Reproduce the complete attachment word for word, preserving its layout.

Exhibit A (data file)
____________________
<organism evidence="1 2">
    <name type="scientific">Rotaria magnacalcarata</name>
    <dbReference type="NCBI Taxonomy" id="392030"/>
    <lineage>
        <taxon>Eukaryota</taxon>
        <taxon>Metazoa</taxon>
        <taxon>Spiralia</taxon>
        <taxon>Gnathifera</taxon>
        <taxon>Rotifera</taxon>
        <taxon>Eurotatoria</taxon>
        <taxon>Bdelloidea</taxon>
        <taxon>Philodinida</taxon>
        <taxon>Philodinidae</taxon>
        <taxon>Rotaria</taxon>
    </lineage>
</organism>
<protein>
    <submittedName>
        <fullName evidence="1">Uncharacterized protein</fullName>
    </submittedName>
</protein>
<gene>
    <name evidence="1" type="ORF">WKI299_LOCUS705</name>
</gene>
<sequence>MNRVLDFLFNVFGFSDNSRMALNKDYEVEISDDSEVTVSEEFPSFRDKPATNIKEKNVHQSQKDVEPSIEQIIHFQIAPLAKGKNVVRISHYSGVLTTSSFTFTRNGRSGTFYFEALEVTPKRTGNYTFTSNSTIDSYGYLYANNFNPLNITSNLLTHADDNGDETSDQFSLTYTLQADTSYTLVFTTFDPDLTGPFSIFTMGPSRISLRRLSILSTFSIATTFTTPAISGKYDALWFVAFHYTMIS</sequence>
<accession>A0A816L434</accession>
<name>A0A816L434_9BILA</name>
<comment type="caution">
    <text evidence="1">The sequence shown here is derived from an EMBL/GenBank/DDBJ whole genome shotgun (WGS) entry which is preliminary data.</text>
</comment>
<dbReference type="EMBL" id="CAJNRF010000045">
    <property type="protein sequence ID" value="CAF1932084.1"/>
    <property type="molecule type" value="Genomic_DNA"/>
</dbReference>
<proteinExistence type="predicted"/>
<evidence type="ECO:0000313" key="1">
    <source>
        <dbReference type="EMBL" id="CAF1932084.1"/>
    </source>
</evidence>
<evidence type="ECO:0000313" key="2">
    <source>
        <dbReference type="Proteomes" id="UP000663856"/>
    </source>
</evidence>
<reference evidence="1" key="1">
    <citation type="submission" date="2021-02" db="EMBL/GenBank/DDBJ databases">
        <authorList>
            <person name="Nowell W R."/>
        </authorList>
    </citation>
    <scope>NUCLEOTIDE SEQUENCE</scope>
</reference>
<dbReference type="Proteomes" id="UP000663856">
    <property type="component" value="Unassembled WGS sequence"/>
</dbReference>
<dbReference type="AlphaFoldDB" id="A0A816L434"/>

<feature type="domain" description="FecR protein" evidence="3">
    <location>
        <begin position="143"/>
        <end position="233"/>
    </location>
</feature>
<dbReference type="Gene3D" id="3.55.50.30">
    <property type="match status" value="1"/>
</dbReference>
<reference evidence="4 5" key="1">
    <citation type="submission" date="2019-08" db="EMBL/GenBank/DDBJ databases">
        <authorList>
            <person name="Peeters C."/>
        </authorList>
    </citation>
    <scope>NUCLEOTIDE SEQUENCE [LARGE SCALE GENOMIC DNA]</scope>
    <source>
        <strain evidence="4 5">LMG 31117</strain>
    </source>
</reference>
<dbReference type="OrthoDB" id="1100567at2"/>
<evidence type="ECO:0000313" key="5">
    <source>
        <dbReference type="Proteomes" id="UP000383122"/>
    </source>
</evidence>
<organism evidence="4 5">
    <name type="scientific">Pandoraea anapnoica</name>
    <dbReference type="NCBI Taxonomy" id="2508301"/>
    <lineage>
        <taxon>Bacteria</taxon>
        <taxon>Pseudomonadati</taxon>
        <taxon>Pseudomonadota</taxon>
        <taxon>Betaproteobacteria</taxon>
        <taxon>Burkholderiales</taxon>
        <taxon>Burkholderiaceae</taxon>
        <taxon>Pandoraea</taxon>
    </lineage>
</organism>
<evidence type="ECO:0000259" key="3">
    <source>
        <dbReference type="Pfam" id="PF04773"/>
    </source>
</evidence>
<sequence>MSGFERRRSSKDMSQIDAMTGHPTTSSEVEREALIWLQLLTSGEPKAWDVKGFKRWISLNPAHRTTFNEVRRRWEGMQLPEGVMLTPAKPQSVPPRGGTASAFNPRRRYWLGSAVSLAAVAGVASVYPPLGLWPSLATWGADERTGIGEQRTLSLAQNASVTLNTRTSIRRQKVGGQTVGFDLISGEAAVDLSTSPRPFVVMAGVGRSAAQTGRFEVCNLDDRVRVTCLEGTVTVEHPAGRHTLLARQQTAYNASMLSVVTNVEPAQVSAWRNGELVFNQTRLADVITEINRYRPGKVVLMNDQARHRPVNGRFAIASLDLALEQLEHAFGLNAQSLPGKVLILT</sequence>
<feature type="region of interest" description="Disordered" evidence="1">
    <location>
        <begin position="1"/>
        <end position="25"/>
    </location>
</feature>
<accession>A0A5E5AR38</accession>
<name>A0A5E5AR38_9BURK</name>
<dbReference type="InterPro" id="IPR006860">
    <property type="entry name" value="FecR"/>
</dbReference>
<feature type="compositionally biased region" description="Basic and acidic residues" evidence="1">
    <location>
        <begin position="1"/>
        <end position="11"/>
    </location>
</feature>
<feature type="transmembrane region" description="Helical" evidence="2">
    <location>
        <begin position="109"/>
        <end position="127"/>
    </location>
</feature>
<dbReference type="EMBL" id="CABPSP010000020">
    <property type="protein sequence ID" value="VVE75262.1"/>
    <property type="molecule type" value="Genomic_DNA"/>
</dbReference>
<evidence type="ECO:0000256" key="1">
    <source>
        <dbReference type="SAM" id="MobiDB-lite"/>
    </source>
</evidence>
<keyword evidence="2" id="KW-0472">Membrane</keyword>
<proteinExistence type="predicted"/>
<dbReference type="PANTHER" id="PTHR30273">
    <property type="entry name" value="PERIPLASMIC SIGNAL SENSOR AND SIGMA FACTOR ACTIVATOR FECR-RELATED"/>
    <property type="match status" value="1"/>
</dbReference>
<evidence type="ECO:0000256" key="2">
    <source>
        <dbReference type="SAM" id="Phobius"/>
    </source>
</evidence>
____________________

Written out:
<organism evidence="1 2">
    <name type="scientific">Rotaria magnacalcarata</name>
    <dbReference type="NCBI Taxonomy" id="392030"/>
    <lineage>
        <taxon>Eukaryota</taxon>
        <taxon>Metazoa</taxon>
        <taxon>Spiralia</taxon>
        <taxon>Gnathifera</taxon>
        <taxon>Rotifera</taxon>
        <taxon>Eurotatoria</taxon>
        <taxon>Bdelloidea</taxon>
        <taxon>Philodinida</taxon>
        <taxon>Philodinidae</taxon>
        <taxon>Rotaria</taxon>
    </lineage>
</organism>
<protein>
    <submittedName>
        <fullName evidence="1">Uncharacterized protein</fullName>
    </submittedName>
</protein>
<gene>
    <name evidence="1" type="ORF">WKI299_LOCUS705</name>
</gene>
<sequence>MNRVLDFLFNVFGFSDNSRMALNKDYEVEISDDSEVTVSEEFPSFRDKPATNIKEKNVHQSQKDVEPSIEQIIHFQIAPLAKGKNVVRISHYSGVLTTSSFTFTRNGRSGTFYFEALEVTPKRTGNYTFTSNSTIDSYGYLYANNFNPLNITSNLLTHADDNGDETSDQFSLTYTLQADTSYTLVFTTFDPDLTGPFSIFTMGPSRISLRRLSILSTFSIATTFTTPAISGKYDALWFVAFHYTMIS</sequence>
<accession>A0A816L434</accession>
<name>A0A816L434_9BILA</name>
<comment type="caution">
    <text evidence="1">The sequence shown here is derived from an EMBL/GenBank/DDBJ whole genome shotgun (WGS) entry which is preliminary data.</text>
</comment>
<dbReference type="EMBL" id="CAJNRF010000045">
    <property type="protein sequence ID" value="CAF1932084.1"/>
    <property type="molecule type" value="Genomic_DNA"/>
</dbReference>
<proteinExistence type="predicted"/>
<evidence type="ECO:0000313" key="1">
    <source>
        <dbReference type="EMBL" id="CAF1932084.1"/>
    </source>
</evidence>
<evidence type="ECO:0000313" key="2">
    <source>
        <dbReference type="Proteomes" id="UP000663856"/>
    </source>
</evidence>
<reference evidence="1" key="1">
    <citation type="submission" date="2021-02" db="EMBL/GenBank/DDBJ databases">
        <authorList>
            <person name="Nowell W R."/>
        </authorList>
    </citation>
    <scope>NUCLEOTIDE SEQUENCE</scope>
</reference>
<dbReference type="Proteomes" id="UP000663856">
    <property type="component" value="Unassembled WGS sequence"/>
</dbReference>
<dbReference type="AlphaFoldDB" id="A0A816L434"/>

<feature type="domain" description="FecR protein" evidence="3">
    <location>
        <begin position="143"/>
        <end position="233"/>
    </location>
</feature>
<dbReference type="Gene3D" id="3.55.50.30">
    <property type="match status" value="1"/>
</dbReference>
<reference evidence="4 5" key="1">
    <citation type="submission" date="2019-08" db="EMBL/GenBank/DDBJ databases">
        <authorList>
            <person name="Peeters C."/>
        </authorList>
    </citation>
    <scope>NUCLEOTIDE SEQUENCE [LARGE SCALE GENOMIC DNA]</scope>
    <source>
        <strain evidence="4 5">LMG 31117</strain>
    </source>
</reference>
<dbReference type="OrthoDB" id="1100567at2"/>
<evidence type="ECO:0000313" key="5">
    <source>
        <dbReference type="Proteomes" id="UP000383122"/>
    </source>
</evidence>
<organism evidence="4 5">
    <name type="scientific">Pandoraea anapnoica</name>
    <dbReference type="NCBI Taxonomy" id="2508301"/>
    <lineage>
        <taxon>Bacteria</taxon>
        <taxon>Pseudomonadati</taxon>
        <taxon>Pseudomonadota</taxon>
        <taxon>Betaproteobacteria</taxon>
        <taxon>Burkholderiales</taxon>
        <taxon>Burkholderiaceae</taxon>
        <taxon>Pandoraea</taxon>
    </lineage>
</organism>
<evidence type="ECO:0000259" key="3">
    <source>
        <dbReference type="Pfam" id="PF04773"/>
    </source>
</evidence>
<sequence>MSGFERRRSSKDMSQIDAMTGHPTTSSEVEREALIWLQLLTSGEPKAWDVKGFKRWISLNPAHRTTFNEVRRRWEGMQLPEGVMLTPAKPQSVPPRGGTASAFNPRRRYWLGSAVSLAAVAGVASVYPPLGLWPSLATWGADERTGIGEQRTLSLAQNASVTLNTRTSIRRQKVGGQTVGFDLISGEAAVDLSTSPRPFVVMAGVGRSAAQTGRFEVCNLDDRVRVTCLEGTVTVEHPAGRHTLLARQQTAYNASMLSVVTNVEPAQVSAWRNGELVFNQTRLADVITEINRYRPGKVVLMNDQARHRPVNGRFAIASLDLALEQLEHAFGLNAQSLPGKVLILT</sequence>
<feature type="region of interest" description="Disordered" evidence="1">
    <location>
        <begin position="1"/>
        <end position="25"/>
    </location>
</feature>
<accession>A0A5E5AR38</accession>
<name>A0A5E5AR38_9BURK</name>
<dbReference type="InterPro" id="IPR006860">
    <property type="entry name" value="FecR"/>
</dbReference>
<feature type="compositionally biased region" description="Basic and acidic residues" evidence="1">
    <location>
        <begin position="1"/>
        <end position="11"/>
    </location>
</feature>
<feature type="transmembrane region" description="Helical" evidence="2">
    <location>
        <begin position="109"/>
        <end position="127"/>
    </location>
</feature>
<dbReference type="EMBL" id="CABPSP010000020">
    <property type="protein sequence ID" value="VVE75262.1"/>
    <property type="molecule type" value="Genomic_DNA"/>
</dbReference>
<evidence type="ECO:0000256" key="1">
    <source>
        <dbReference type="SAM" id="MobiDB-lite"/>
    </source>
</evidence>
<keyword evidence="2" id="KW-0472">Membrane</keyword>
<proteinExistence type="predicted"/>
<dbReference type="PANTHER" id="PTHR30273">
    <property type="entry name" value="PERIPLASMIC SIGNAL SENSOR AND SIGMA FACTOR ACTIVATOR FECR-RELATED"/>
    <property type="match status" value="1"/>
</dbReference>
<evidence type="ECO:0000256" key="2">
    <source>
        <dbReference type="SAM" id="Phobius"/>
    </source>
</evidence>